Water is obviously an essential nutrient, and when exercising, water requirements will obviously be increased. For instance, dogs competing in a 300-mile race had a measured water turnover rate of approx. 250mL/kg/day: this represents 5L per day for an average size dog. In comparison, when not racing, water turnover is “only” 0.9L/day.
Exercising dogs must therefore be provided with fresh water frequently during racing to offset the losses and prevent dehydration. The National Research Council suggests that dogs “drink in anticipation of a need when exercising, but not at rest”. Dogs which ran and were offered water immediately after a run drank, but those offered water five minutes after a run did not drink unless they were greater than 0.5% dehydrated. Because of the risk of gastric torsion, it is recommended to wait for the dogs to calm down after exercising before offering them water.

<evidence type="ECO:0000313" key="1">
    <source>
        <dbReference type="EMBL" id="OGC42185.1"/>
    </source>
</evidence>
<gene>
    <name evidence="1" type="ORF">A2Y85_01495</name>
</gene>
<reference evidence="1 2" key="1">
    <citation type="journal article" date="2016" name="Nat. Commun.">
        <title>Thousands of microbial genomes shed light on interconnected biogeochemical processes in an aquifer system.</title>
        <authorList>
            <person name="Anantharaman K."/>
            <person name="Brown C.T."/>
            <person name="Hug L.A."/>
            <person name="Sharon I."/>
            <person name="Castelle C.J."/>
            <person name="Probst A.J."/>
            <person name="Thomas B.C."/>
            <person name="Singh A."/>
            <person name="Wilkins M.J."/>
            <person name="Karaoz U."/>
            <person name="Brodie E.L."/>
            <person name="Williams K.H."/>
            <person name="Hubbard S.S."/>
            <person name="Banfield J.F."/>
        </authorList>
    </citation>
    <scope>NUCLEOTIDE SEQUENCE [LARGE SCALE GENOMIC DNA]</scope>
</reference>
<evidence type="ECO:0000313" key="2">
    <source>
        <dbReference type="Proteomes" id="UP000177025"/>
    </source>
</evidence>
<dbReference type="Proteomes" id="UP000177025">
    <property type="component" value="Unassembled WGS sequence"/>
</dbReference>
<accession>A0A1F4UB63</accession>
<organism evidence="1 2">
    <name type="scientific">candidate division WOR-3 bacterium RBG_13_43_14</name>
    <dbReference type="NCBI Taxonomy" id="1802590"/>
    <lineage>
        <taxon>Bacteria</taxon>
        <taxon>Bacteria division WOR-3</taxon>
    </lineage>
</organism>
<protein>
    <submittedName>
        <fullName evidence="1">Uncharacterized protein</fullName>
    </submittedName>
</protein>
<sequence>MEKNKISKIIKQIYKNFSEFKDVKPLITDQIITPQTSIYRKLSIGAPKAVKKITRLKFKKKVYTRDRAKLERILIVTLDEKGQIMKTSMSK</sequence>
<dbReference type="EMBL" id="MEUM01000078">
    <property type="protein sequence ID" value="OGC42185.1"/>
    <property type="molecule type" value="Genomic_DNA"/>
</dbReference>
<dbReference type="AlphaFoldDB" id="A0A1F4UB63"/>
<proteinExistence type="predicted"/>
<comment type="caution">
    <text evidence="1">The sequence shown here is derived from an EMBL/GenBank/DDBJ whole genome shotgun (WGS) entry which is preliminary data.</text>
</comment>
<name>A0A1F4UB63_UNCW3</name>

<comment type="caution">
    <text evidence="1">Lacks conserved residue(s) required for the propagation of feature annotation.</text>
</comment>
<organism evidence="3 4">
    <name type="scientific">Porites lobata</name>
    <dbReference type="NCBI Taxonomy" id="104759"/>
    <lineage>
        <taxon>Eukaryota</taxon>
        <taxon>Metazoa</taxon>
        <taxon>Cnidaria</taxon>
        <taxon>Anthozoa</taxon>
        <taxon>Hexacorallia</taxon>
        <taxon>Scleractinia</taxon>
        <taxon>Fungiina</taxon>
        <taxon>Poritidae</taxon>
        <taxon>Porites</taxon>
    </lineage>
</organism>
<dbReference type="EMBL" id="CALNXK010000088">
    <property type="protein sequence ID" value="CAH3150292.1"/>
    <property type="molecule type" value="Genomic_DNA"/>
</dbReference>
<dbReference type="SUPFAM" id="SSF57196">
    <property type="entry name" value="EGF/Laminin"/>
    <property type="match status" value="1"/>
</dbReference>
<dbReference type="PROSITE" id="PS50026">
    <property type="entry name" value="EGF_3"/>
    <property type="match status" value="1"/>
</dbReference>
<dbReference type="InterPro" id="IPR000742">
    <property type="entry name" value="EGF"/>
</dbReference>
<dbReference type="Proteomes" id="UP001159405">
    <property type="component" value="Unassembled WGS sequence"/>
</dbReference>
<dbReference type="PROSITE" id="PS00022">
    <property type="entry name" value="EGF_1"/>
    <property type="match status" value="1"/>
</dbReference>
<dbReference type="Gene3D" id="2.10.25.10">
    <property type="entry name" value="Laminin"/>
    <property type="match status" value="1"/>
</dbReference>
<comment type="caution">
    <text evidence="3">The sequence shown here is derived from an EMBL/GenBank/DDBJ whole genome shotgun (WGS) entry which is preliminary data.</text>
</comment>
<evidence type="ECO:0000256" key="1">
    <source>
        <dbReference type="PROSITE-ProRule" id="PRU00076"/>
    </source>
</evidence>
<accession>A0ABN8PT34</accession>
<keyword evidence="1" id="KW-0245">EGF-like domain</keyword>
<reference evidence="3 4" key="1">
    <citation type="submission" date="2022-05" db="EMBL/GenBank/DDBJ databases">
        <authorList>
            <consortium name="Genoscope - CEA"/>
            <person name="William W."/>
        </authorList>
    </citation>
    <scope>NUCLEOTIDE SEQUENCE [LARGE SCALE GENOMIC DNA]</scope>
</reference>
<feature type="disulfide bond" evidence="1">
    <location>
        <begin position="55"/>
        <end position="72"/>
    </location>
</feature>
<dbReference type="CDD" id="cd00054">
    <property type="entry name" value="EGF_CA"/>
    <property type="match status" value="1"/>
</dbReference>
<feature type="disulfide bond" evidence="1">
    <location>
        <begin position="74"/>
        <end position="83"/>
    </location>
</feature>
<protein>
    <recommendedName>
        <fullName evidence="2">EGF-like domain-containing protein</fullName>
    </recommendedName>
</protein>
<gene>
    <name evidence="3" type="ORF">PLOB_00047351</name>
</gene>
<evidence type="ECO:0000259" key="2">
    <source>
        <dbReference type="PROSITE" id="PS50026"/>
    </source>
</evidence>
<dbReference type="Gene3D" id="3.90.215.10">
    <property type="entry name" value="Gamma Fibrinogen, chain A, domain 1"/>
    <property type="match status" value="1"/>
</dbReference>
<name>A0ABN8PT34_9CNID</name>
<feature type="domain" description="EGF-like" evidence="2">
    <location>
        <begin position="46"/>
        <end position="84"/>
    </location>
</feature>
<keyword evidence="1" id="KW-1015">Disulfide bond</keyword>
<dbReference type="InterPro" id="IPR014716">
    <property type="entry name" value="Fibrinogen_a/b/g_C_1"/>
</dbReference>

In humans, exercise usually leads to electrolyte (sodium, potassium) loss through sweating, and that is why human athletes often take rehydrating drinks that are enriched in these electrolytes. Dogs are however different: dogs maintain core body temperature via panting rather than by sweating and as such, have less exercise-induced losses of electrolytes. There is no evidence that electrolyte containing products or fluids offer any advantage over rehydrating dogs with water. Most maintenance diets should be sufficient to provide adequate electrolytes for training and performance.